Prowl needs revamping for transfers

Zoë Donovan

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Transfer students make up 40 percent of Eastern’s student population, according to its website.

While the transfer process itself was not difficult when it came to Prowl and orientation, it became clear that while transfers make up close to half of the student population, they quickly fell out of the loop.

Many transfer students come in with a year or more of college already under their belt.

They have already been through the college rodeo for some time.

Prowl was something I had been looking forward to since I finished registering for classes.

I was looking forward to meeting other transfer students, getting to know the layout of the school and other things.

However, when it actually came to Prowl weekend, it did not feel like I was being welcomed in; rather, it felt like a college visit day.

Prowl felt like the college was still trying to convince students, many of whom had moved in a few days prior and registered for classes months ago, that they should attend Eastern.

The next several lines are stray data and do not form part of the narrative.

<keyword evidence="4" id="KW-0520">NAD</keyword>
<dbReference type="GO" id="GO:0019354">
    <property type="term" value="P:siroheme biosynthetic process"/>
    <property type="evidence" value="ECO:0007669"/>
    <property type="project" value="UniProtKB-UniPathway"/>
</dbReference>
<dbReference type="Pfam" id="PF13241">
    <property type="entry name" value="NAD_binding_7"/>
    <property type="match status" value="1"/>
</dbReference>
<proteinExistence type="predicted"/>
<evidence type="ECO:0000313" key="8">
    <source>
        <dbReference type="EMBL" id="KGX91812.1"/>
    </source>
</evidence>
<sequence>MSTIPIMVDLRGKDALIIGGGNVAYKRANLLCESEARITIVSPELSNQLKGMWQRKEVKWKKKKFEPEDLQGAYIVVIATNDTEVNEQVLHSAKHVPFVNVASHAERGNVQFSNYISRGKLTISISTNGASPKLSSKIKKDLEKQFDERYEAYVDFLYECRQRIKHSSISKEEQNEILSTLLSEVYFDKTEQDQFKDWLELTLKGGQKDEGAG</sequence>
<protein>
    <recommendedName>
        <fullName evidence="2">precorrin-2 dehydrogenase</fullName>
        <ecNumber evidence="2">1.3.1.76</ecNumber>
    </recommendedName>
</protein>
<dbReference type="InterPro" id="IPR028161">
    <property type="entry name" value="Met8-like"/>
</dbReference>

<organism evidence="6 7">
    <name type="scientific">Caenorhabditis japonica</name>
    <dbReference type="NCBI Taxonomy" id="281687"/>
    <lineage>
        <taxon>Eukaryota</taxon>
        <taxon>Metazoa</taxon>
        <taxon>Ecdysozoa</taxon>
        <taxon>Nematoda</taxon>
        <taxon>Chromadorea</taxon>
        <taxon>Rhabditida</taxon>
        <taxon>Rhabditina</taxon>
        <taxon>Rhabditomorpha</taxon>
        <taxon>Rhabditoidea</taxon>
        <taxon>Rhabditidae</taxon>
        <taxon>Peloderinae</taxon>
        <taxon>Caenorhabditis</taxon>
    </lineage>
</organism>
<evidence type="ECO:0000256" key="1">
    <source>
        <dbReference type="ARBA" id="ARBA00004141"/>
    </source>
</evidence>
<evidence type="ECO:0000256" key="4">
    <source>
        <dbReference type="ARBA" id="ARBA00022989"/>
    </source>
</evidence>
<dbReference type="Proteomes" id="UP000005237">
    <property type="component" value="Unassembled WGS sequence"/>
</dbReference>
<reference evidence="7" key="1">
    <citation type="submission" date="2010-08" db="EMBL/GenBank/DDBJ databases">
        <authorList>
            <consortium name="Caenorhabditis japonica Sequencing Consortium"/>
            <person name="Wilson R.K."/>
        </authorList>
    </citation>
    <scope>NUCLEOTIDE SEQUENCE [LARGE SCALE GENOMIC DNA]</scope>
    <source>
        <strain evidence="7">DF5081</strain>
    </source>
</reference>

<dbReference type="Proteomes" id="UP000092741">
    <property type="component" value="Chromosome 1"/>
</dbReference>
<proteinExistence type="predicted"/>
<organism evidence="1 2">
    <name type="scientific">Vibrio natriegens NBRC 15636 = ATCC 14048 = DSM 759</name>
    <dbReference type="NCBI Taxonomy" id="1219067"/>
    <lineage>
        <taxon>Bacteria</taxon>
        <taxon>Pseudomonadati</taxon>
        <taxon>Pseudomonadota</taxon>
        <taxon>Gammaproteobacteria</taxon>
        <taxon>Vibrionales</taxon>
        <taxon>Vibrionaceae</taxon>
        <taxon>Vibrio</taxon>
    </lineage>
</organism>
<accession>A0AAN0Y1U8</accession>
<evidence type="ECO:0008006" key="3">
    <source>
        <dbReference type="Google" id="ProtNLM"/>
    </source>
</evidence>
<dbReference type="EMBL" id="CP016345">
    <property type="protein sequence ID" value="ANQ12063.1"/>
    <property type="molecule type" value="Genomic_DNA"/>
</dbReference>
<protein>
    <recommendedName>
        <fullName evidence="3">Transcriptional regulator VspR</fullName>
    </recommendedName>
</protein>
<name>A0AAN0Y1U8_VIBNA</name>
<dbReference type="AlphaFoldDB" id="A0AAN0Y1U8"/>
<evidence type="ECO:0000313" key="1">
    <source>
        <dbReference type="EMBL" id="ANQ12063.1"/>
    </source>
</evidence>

I felt like I was being sold a product I had already bought.

Jumpstart was nice. It engaged with the community and gave incoming students an idea of some places they could get involved in.

Convocation was a bit long, but it seemed like a nice way to kick off the year and welcome students in: a simple ceremony introducing the deans and important people around campus and speeches for the expectations and hopes for the upcoming year.

The rest of it, though, at times often felt loud and over the top.

Following move-in day, new students had little time to themselves to get ready for classes the next week or finish setting up their living spaces.

This does not even factor in that some students had homework due the first day of class, had to figure out on their own how to work the D2L system and had to find time to finish the work alongside the mandatory Prowl activities.

Getting up early the weekend before classes to put on a T-shirt, sit in a stadium and learn cheers and fight songs is not something that appeals to someone who has already been through two years of college and is here for an education, not for the novelty of a sports team or war chant.

As an incoming junior, it was difficult to connect with many of the other incoming students simply because of the age and maturity gap between transfer students and freshmen.

Lumping the whole group together under the freshmen demographic alienates students who don’t need constant over the shoulder guidance.

 

Zoë Donovan is a junior journalism major. She can be reached at 581–2812 or at [email protected]